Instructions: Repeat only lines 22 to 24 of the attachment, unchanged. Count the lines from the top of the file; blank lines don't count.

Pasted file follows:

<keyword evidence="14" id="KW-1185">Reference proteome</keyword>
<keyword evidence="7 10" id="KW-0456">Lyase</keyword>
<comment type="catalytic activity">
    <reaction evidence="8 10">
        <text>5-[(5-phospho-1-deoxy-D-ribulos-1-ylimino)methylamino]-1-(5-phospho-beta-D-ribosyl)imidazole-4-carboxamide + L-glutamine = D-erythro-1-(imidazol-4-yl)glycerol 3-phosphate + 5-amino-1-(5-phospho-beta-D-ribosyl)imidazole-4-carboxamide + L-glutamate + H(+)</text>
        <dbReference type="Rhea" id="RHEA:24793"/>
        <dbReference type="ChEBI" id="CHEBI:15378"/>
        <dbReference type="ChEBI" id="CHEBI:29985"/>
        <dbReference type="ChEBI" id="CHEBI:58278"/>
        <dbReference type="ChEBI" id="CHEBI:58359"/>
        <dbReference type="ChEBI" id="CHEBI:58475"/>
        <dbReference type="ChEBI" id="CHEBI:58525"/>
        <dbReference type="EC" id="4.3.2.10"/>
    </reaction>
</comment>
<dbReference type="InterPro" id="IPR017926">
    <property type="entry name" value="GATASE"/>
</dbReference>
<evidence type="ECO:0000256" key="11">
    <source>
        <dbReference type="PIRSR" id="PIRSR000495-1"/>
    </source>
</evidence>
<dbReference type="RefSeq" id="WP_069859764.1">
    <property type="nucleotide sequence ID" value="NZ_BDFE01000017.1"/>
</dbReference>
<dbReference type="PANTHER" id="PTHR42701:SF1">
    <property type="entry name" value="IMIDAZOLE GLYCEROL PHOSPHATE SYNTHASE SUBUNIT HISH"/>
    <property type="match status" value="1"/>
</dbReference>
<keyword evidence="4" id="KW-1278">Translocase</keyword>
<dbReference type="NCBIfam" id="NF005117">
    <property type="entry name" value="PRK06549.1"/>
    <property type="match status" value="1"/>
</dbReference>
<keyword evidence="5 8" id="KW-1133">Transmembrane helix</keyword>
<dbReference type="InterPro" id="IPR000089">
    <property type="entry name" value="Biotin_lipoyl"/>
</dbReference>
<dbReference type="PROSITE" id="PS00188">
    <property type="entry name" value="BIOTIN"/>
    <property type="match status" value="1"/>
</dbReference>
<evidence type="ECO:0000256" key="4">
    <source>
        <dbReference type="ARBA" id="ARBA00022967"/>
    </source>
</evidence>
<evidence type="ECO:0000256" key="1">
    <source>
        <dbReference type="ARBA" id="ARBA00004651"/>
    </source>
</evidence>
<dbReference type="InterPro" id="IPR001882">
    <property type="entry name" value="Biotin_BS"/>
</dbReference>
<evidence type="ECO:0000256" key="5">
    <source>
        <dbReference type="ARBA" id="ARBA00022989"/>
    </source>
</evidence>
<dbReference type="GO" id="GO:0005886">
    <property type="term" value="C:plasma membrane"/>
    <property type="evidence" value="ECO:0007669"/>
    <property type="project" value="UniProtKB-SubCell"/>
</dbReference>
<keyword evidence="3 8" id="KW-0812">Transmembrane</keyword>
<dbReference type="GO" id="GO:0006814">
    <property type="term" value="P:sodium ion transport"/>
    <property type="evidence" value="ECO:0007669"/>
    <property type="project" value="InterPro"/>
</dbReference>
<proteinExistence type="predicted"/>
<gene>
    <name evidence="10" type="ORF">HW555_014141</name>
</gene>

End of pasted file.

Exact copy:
    </source>
</evidence>
<dbReference type="RefSeq" id="WP_069859764.1">